8 ways Founders and In-House Recruiters can work well together | Talent Heroes
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8 ways Founders and In-House Recruiters can work well together

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8 ways Founders and In-House Recruiters can work well together


Many in-house recruiters will feel as though they are trapped between a rock and a hard place when working with hiring managers.

Most of the time, Founders and stakeholders have a long list of demands when looking for new talent. It would probably be easier if they wrote ‘everything’ on a piece of paper.

But, while hiring managers may often be difficult to collaborate alongside for your recruitment requirements, they only want the same thing as you – the very best talent.

The fact you are in this together should be the first building block in any hiring manager and In-House Recruiter relationship. But how else can you work well together?

  • Mutually Agree Expectations

First and foremost, hiring managers and In-House Recruiters must mutually agree on respective expectations before bringing in new staff. This avoids a single line of dialogue from the hiring manager asking the In-House Recruiter to go and get them suitable talent.

“The recruiter and the line manager should sit down or at least have a phone conversation to discuss exactly what’s required and how the process will work,” says Paul Slezak, Co-Founder and Head of Marketplace at RecruitLoop.

  • Two Way Communication

By agreeing to set some mutual expectations, the ball is already rolling with two-way communication, which should continue throughout the talent acquisition process.

This can speed-up and streamline things too. There are several instances when In-House Recruiters won’t hear from hiring managers for days on end about potential candidates, which are then instantly dismissed anyway. This calls for Service Level Agreements (SLAs) on both sides.

  • Standardise The Interview Process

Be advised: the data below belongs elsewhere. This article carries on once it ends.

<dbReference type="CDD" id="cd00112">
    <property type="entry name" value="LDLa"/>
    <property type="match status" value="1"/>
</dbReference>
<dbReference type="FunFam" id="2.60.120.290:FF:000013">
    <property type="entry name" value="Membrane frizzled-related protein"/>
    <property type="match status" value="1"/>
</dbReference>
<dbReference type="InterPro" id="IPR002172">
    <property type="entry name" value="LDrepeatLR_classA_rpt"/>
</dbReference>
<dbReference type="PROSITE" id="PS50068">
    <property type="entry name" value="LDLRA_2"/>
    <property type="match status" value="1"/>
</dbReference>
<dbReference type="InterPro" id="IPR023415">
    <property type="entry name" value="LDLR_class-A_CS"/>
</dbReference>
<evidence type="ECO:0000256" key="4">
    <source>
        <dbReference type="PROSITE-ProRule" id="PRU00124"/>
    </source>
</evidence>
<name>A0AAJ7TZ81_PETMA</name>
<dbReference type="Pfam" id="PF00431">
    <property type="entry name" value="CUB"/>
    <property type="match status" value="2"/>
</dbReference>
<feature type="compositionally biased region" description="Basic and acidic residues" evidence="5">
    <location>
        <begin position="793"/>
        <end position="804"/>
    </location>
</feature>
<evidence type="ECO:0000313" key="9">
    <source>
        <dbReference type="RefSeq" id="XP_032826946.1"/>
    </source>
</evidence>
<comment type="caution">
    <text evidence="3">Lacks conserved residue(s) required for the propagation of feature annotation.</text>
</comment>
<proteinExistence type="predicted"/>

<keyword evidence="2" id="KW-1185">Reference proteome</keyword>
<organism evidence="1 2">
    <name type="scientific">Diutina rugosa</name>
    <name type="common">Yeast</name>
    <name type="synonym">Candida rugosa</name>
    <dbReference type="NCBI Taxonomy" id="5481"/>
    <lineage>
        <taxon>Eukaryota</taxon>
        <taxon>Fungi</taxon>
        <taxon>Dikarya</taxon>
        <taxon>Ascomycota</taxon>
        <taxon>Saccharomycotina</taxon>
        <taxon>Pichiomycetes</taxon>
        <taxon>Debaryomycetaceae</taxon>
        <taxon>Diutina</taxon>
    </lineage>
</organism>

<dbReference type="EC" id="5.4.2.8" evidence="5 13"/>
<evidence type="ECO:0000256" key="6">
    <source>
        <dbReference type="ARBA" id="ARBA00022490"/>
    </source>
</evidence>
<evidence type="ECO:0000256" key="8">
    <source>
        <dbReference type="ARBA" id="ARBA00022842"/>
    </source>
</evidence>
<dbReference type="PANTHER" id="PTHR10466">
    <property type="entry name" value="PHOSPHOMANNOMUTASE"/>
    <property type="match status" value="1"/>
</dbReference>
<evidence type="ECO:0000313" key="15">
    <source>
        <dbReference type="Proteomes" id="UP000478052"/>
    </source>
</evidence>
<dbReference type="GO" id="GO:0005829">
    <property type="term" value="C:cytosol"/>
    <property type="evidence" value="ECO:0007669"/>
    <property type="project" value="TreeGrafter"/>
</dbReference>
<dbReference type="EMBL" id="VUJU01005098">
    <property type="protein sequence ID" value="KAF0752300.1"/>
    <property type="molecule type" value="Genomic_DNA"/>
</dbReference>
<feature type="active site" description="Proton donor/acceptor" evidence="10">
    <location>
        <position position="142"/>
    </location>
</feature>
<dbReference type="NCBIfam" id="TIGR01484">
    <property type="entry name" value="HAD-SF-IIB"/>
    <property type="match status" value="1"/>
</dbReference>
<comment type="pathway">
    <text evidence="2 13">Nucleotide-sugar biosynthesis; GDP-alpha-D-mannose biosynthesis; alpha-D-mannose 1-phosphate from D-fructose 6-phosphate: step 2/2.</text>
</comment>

Whereas In-House Recruiters mainly favour behavioural, or competency based interviews, hiring managers often prefer informal chats. This battle between objective and subjective can lead to problems further down the line, which calls for standardised interviewing.

“The interview process between the internal recruiter and the hiring manager needs to be streamlined, so that at every step along the way the candidate is being assessed against exactly the same criteria,” Slezak recommends.

  • There’s No Talent Wishing Well

It’s time hiring managers realise that In-House Recruiters can’t throw pennies into a wishing well to generate a steady stream of candidates. Any shortlist will likely be the very best talent for the role, not the first to have applied or be identified.

“A shortlist is exactly that: a short list of the most suitable candidates,” argues Slezak. “Not just the appetiser before another list to choose from for main course.”

  • The Need For Speed

As soon as there is a resignation or termination, hiring managers get themselves in a frenzy and project this urgency onto In-House Recruiters. But this need for speed can be avoided with a recruitment strategy, or hiring forecast.

“If possible on a monthly, or at least a quarterly basis, the HR team (along with the internal recruiters of course) should sit down with each team manager to plan what recruitment might be coming up in the weeks or months ahead,” says Slezak.

  • What Are The Success Metrics

Another way in which hiring managers and In-House Recruiters differ is their respective success metric choices. Hiring managers look at recruitment efficiency ratios, while In-House Recruiters compare candidate submissions with how many applicants get interviewed.

“Metrics must be established up front,” Slezak warns. “At the same time exactly how the results are going to be interpreted needs to determined, so that everyone knows what they are accountable for.”

  • Agree Issue Resolution Process

Just like every other aspect of the talent acquisition process, you’ll need to come up with a framework where issues can be resolved easily and amicably.

This is where previous steps such as mutual expectations and two-way communication will help, as you’ll both have a solid understanding of how each other goes about their work.

  • Review and Iterate

The relationship between hiring managers and In-House Recruiters should be an ongoing thing, which constantly aims to improve and grow stronger. Help things along by reviewing a particular recruitment campaign and use it to inform future activity.

This should also be supported by regular (every 3-6 months) review points to tweak and optimise processes as well as reviewing new trends and technologies. Constant iteration will keep you ahead of the competition.

Food for thought

Always remember to KISS – Keep It Simple Stupid. Creating dozens of metrics and monitoring them all can be a false economy. Unless you draw insight from them, don’t use them.

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